2017 mid-season review

2017 is half done and it’s been quite a year.
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(Note this will not be a race by race review, just my overview of the first half of the year)

We began the year with a new set of technical regulations which changed the look of the cars completely. We went from some fairly boring/simple looking cars to 2007 style cars with fins and bodywork come out from all angles.

And the new lower wider cars just look right even the shark fins have grown on me.

Speaking of shark fins, they became quite controversial. Along with the new T-wings, many believed they ruined the look of the cars. However, as I said many including myself have warmed up to them.

One of the biggest shocks of the start of the year was when Pascal Wehrlein crashed when racing Felipe Massa at the Race of champions.

The resulting back and neck injury left him unable to drive in the pre-season tests, and so Antonio Giovinazzi took over and continued to do so. When Wehrlein complained of more pain after FP1/2 in Austrailia the Italian got his first F1 race experience.

And he did very well getting 12th in Australia before crashing out twice in China.

So the first round in and we got exactly what we have been asking for for years. A real challenge to Mercedes, as Vettel went on to win for Ferrari. With Hamilton in second, they embrace in the paddock showed they both had high respect for each other and that we were in for a close fought but respectful battle.

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But it also showed problems elsewhere. Palmer crashed in practice causing huge damage to his car. What was worse was that he then went on to blame the team for his poor race pace saying they hadn’t put it together properly.

That pretty much set the ball rolling for the Brits fall from grace so far.

The next round was a bounce back from Hamilton as he went on to win in very slippery conditions which caught Giovinazzi out twice, the Italian crashing in both qualifying and the race.

The momentum then bounced back to Vettel in Bahrain but he wasn’t the main talking point of the weekend. That honour belonged to Bottas who took his first career pole position sparking rumours that he may be more than just support driver to Hamilton.

But despite this Bottas seemed to struggle in the race and eventually, Mercedes had to make the call to let Hamiton by.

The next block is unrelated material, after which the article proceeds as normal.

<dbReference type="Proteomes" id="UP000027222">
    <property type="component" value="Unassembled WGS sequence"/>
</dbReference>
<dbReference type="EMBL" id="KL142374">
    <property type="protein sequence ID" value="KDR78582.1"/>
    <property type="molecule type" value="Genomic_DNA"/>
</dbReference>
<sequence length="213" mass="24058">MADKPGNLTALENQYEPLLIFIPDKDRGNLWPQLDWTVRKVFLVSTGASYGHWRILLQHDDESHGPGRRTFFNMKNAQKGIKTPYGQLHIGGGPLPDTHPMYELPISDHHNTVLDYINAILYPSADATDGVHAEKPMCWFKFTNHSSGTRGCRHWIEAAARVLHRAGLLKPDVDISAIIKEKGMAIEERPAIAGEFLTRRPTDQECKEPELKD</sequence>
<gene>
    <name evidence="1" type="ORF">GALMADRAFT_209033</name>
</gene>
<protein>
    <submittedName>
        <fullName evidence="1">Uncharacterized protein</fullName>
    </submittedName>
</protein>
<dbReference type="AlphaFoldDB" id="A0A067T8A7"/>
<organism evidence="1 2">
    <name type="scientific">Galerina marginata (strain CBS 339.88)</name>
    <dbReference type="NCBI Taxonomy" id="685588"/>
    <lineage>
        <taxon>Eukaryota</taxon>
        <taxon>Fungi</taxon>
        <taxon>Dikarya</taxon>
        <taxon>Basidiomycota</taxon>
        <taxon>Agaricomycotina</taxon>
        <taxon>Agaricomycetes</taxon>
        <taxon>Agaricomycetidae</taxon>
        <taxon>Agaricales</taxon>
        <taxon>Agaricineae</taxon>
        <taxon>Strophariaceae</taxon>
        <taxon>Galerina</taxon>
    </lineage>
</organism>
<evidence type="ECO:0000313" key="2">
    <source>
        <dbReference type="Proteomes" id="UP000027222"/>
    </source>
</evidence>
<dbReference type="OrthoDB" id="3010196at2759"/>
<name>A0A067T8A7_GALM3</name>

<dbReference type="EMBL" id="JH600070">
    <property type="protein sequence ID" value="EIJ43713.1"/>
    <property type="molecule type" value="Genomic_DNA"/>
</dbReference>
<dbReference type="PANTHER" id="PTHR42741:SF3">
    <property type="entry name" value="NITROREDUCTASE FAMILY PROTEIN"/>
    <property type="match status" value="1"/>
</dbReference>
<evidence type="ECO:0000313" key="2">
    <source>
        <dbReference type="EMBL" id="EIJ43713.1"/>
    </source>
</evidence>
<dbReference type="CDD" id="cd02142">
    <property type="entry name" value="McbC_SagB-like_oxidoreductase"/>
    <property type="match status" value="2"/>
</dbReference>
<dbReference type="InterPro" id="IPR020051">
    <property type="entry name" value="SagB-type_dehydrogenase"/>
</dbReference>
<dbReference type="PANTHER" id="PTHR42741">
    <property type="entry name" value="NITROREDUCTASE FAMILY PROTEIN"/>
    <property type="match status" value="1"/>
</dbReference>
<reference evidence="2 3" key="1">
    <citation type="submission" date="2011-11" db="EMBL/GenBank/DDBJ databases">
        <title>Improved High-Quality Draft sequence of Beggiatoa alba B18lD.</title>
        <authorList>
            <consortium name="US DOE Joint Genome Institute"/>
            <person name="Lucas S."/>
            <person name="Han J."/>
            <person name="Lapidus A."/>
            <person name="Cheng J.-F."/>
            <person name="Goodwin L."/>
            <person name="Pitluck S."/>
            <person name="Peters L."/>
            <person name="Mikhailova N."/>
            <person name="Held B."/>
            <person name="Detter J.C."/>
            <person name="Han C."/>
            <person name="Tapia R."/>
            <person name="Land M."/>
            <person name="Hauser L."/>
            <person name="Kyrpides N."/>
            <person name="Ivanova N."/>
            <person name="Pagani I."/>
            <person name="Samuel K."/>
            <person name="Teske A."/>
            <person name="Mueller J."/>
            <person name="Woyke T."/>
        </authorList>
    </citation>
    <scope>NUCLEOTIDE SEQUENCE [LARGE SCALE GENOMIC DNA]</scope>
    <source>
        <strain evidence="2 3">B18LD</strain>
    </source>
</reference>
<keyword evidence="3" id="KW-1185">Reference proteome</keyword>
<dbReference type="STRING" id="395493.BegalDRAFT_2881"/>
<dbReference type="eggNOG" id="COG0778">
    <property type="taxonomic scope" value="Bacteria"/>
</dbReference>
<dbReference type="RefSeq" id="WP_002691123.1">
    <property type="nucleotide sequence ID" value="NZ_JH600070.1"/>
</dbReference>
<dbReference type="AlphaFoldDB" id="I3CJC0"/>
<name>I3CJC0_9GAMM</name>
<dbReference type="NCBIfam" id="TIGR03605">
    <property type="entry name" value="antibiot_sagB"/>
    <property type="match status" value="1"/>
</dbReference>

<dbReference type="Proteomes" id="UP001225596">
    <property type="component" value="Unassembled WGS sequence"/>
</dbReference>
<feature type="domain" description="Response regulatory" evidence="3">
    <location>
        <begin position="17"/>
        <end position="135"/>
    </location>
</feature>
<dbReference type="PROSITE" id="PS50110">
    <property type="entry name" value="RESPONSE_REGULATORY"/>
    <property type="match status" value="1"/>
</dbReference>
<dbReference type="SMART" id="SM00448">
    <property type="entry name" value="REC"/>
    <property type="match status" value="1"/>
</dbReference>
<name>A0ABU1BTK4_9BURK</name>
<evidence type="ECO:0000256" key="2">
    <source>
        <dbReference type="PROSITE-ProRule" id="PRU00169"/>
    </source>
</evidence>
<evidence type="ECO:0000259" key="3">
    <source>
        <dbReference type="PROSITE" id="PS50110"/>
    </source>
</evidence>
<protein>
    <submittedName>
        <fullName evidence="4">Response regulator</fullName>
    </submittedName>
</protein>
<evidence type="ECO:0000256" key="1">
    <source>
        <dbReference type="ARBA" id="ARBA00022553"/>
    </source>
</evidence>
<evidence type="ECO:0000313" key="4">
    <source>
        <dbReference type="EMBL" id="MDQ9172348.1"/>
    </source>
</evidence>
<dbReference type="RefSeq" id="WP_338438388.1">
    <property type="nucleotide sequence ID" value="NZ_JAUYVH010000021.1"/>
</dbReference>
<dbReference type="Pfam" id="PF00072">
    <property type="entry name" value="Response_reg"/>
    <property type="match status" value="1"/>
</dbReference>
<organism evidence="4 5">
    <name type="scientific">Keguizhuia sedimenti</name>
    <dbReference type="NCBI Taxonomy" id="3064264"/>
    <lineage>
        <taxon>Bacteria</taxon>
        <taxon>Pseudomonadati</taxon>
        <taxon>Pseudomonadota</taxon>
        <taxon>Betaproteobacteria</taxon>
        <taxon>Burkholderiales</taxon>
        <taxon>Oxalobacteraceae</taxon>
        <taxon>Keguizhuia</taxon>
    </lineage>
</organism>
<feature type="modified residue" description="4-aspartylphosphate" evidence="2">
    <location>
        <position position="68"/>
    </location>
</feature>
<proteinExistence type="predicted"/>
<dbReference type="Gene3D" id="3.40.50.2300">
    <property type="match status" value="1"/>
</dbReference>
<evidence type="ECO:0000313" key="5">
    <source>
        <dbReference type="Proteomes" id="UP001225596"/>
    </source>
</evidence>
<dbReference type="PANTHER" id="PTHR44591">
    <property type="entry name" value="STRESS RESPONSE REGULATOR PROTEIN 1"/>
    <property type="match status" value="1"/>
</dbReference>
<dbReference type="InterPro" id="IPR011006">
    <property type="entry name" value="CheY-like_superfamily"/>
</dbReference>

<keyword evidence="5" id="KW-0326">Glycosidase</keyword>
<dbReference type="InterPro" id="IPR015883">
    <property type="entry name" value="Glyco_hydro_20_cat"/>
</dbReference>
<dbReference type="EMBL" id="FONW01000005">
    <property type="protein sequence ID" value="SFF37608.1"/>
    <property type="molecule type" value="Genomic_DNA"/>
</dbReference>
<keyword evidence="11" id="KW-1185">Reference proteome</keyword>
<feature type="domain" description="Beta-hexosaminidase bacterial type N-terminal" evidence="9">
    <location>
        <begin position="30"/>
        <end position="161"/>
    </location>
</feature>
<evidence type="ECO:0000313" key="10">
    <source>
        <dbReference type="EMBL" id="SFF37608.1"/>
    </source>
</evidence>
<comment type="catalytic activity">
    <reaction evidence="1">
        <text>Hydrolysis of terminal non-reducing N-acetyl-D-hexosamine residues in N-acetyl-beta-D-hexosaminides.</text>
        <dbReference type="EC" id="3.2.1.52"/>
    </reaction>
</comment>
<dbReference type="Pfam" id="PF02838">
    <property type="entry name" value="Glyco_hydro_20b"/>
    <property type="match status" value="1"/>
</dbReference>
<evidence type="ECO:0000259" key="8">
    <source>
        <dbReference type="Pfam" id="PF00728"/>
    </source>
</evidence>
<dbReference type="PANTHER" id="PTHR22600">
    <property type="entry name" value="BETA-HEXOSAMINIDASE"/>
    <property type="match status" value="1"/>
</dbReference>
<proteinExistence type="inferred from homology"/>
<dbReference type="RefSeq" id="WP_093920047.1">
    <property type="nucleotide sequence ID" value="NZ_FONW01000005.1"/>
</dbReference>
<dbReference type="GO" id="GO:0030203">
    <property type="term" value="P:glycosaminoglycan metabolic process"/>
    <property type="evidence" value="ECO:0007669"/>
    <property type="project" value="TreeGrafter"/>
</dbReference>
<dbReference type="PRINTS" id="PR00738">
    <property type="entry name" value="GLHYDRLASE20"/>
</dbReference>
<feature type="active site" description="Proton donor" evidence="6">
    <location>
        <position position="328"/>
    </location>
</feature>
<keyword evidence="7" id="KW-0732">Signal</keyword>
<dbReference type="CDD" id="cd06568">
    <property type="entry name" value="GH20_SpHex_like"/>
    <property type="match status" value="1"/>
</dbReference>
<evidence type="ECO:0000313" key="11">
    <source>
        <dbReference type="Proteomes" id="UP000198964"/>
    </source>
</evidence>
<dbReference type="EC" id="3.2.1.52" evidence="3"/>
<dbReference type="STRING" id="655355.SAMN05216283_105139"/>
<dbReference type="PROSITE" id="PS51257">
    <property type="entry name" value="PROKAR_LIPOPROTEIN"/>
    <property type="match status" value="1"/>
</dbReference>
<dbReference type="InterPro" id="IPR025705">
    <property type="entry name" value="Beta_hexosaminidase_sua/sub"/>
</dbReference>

He then went on to prove that by taking his first win at the next round in Russia, not the most exciting race but still a special one for the Finn.

One person, we weren’t so sure about was Lance Stroll, having been brought straight from Formula 3 to F1 we didn’t expect much him. But by this point, he hadn’t even finished a race, now fair enough he was smashed into by Sainz on pit exit but everything else was on his side.

At Monaco, we got a surprise, Kimi Raikkonen was very strong and went on to take pole position. Many believed he would easily win the race and did pull out a gap to Vette in second. But then Ferrari made a call, they elected to pit Raikkonen first and left Vettel out a few more laps, a very fast few laps. The gap Vettel made put him a full stop ahead and allowed him to jump his team mate and win what should have been Raikkonen’s.

After having lost out on the win last year due to a pit stop error Ricciardo came home to take a much happier podium and start a long string of podiums.

The talking point of Monaco, however, was Alonso and his move tot he indy 500.

It let Button make one final comeback before retiring for good, even if it didn’t end well with Button flipping Wehrlein up onto his side before retiring due to broken suspension.

The fact that Mclaren let Alonso go to the Indy 500, while probably influenced by American Zac Brown, showed how desperate Mclaren are to keep him. Toto Wolff even said he wouldn’t have let either of his drivers do that, especially given it was the teams best chance of a good result.